Building a Better Pound Net

Workshop participants collaborate to modify the prototype for a pound net escape device (PED) as part of experimental trials in Kobe, Japan. © Sea Turtle Association of Japan

Workshop participants collaborate to modify the prototype for a pound net escape device (PED) as part of experimental trials in Kobe, Japan. © Sea Turtle Association of Japan

By Takashi Ishihara, Yoshimasa Matsuzawa, John Wang, and Hoyt Peckham

Accidental capture, or by-catch, in fisheries is among the greatest threats to sea turtle populations globally. By-catch in Japanese pound nets represents a major obstacle to the recovery of the endangered North Pacific loggerhead population. A pound net consists of a leader net that is run from the seafloor to the surface and that is set perpendicular to the coast to direct fish into a system of standing nets, which, in turn, entrain the fish into an enclosed trap. When mounted underwater, these traps prevent incidentally captured sea turtles from reaching the surface to breathe, thereby resulting in high numbers of drowning mortalities. Numbering in the thousands and varying greatly in size and design, some Japanese pound nets can be massive, with leaders up to two kilometers long, traps measuring in excess of 10,000 cubic meters (13,000 cubic yards), and initial construction costs exceeding US$2 million per net.

Although modifications to trawls and longlines—such as turtle excluder devices and circle hooks—have been shown to greatly reduce sea turtle by-catch, until recently no by-catch mitigation technology had been designed for pound nets. That began to change in 2006 when pioneering work by Osamu Abe (National Far Seas Fisheries Institute) and Daisuke Shiode (Tokyo University of Marine Science and Technology) discovered that trapped turtles consistently search pound net roofs. Taking advantage of this behavior, their studies indicated that specially designed hatches on pound net roofs could facilitate turtle escape.

Building on those findings, in 2009 we launched an international, multidisciplinary program to develop pound net escape devices (PEDs) that could enable turtles to escape while retaining target fish. From the outset, we engaged fishermen, fisheries managers, marine scientists, gear manufacturers, and journalists from three countries—Japan, Mexico, and the United States—that host the Japanese nesting loggerhead population. To design, test, and promote the adoption of PEDs, we convened a series of collaborative workshops at Suma Aqualife Park and Minamichita Beachland Aquarium in Kobe and Mihama, Japan, respectively. During each workshop, we assembled a model pound net in a massive aquarium with an adjacent underwater viewing area from which turtle and fish behavior could be observed (see image). Participants collaborated during the workshops to design, build, and test PEDs, thus running multiple trials for each experimental PED by introducing a turtle into the trap and observing if and how the animal encountered the PED and successfully escaped.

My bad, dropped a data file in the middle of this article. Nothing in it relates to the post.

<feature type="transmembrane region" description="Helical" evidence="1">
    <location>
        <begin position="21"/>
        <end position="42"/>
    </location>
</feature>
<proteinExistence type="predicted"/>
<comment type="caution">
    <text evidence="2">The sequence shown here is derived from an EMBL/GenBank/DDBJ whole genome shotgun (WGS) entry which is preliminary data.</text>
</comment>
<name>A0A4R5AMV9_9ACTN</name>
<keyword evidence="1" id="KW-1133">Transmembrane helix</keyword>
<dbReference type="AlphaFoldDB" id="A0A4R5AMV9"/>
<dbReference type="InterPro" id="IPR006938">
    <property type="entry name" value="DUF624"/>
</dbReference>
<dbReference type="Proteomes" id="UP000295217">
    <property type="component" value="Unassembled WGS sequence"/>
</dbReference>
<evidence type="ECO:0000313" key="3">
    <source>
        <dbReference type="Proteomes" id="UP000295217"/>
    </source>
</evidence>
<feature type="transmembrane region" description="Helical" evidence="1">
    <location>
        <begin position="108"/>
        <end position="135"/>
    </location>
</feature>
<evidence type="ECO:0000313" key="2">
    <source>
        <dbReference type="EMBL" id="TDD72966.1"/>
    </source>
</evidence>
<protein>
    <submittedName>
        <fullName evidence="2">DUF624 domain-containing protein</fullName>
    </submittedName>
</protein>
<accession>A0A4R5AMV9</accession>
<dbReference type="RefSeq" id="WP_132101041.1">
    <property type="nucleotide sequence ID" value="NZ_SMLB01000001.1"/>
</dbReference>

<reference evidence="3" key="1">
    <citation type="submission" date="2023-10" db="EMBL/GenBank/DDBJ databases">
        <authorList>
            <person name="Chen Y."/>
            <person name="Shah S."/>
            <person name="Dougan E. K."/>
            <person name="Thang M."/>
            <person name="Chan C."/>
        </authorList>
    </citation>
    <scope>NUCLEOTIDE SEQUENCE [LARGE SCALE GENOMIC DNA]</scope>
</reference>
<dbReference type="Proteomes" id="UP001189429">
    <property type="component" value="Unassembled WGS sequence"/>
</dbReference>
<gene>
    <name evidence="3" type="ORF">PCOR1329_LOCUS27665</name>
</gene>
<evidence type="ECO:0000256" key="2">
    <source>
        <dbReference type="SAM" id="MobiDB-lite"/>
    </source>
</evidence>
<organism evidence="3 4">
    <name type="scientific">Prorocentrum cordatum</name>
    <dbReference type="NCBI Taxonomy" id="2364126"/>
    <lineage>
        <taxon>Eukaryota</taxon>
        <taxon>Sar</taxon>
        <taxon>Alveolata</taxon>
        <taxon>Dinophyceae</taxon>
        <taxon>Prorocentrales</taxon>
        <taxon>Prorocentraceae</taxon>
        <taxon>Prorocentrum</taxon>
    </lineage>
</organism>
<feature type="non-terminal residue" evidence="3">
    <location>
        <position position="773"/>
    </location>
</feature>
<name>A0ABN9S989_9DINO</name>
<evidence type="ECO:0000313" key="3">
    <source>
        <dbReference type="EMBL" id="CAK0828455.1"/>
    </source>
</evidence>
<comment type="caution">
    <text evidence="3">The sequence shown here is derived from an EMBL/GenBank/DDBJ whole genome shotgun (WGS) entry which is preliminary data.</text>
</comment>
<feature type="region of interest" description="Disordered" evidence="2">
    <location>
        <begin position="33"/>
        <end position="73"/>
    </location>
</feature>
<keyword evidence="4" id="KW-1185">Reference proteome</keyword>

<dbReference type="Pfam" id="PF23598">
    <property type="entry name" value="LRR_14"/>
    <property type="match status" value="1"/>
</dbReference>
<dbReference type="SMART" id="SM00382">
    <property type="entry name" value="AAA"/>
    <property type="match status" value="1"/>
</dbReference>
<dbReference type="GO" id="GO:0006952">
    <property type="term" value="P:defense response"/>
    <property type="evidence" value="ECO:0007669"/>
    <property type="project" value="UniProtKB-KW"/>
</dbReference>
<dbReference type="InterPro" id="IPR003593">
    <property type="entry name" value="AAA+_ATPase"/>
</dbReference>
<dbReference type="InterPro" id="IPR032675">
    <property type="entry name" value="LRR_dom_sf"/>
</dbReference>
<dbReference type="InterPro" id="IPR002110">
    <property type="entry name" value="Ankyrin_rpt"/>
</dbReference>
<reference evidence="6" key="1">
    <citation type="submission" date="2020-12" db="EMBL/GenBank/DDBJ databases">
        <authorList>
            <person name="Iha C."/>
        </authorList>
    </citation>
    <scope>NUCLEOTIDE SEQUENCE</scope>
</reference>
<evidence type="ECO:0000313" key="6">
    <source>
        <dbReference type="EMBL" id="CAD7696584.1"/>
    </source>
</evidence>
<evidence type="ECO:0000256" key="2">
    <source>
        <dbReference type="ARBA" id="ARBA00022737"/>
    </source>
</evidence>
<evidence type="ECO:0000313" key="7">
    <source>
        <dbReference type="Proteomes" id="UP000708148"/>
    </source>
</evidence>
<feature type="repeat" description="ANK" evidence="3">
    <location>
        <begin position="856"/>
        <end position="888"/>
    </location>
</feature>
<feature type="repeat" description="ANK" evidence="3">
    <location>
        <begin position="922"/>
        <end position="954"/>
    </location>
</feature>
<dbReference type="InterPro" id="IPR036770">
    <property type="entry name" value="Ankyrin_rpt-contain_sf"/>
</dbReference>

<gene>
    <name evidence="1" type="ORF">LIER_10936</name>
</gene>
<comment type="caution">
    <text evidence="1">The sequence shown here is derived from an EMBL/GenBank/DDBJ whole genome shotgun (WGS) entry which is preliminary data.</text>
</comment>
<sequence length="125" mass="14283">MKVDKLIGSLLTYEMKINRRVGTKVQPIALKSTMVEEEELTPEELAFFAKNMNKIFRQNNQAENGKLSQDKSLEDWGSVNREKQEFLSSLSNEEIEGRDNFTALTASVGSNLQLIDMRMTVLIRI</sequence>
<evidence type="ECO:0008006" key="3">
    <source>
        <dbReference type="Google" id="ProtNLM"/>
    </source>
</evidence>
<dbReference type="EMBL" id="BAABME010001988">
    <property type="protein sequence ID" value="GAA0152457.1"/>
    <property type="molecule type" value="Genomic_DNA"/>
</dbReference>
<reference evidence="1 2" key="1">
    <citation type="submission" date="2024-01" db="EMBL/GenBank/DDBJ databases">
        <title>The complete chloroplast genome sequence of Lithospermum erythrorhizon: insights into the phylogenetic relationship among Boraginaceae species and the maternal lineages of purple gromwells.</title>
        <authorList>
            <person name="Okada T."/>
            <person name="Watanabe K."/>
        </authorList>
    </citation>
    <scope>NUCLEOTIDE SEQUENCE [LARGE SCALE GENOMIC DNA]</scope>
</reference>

During the first two workshops, we designed several types of PEDs that proved to be highly successful for turtle escapes. Although we were all pleased with these promising results (PEDs can release loggerheads from pound nets!), the fishermen among us emphasized that turtle escape was only half the goal. PEDs still needed to be engineered to ensure retention of target fish.

In the most recent workshop (October 2011), we tested a range of PED designs for fish retention as well as turtle escape. For those trials, we introduced juvenile hamachi, an important target fish, into the trap along with the turtles. Extensive trials were run on numerous PED designs, with additional fish retention trials on the most promising of the designs. Ultimately, several PED designs demonstrated both ease of turtle escape and effective fish retention. In 2012, we plan to begin field trials in conjunction with Japanese fishermen.

Beyond developing a range of promising PED designs, the workshops were quite effective in raising awareness among the first—and perhaps most important—audience: fishermen. By seeing firsthand that schools of hamachi were retained in the nets while turtles escaped through the PEDs, fishermen realized that turtle-safe pound nets will not diminish their fisheries’ profitability. Members of the public and press also joined workshop participants to observe the trials from within the aquarium, thereby offering them firsthand views of turtles struggling and escaping the pound net traps to reach the surface to breathe.

A loggerhead turtle successfully escapes a model pound net trap through a prototype PED inside the exhibition tank of Suma Aqualife Park in Kobe, Japan. During experimental trials, several PED designs that ensured both turtle escape and target fish retention were developed. Field trials are planned for 2012–2013. Photo: The Yomiuri Shimbun

A loggerhead turtle successfully escapes a model pound net trap through a prototype PED inside the exhibition tank of Suma Aqualife Park in Kobe, Japan. During experimental trials, several PED designs that ensured both turtle escape and target fish retention were developed. Field trials are planned for 2012–2013. Photo: The Yomiuri Shimbun

The experience was transformative for many and resulted in extensive press coverage of the by-catch problem and the collaborative efforts to develop PEDs. Prominent stories appeared in national newspapers and on television, reaching tens of millions of readers and viewers. Public and official commentary on the workshop focused on the development of solutions, which was a considerable departure from prior debate of the problem. In the end, the awareness raised throughout this program has been as influential as the PED research itself. Collaborative refinement and eventual adoption of PEDs by pound net fishermen could eliminate one of the gravest threats to the endangered North Pacific loggerhead.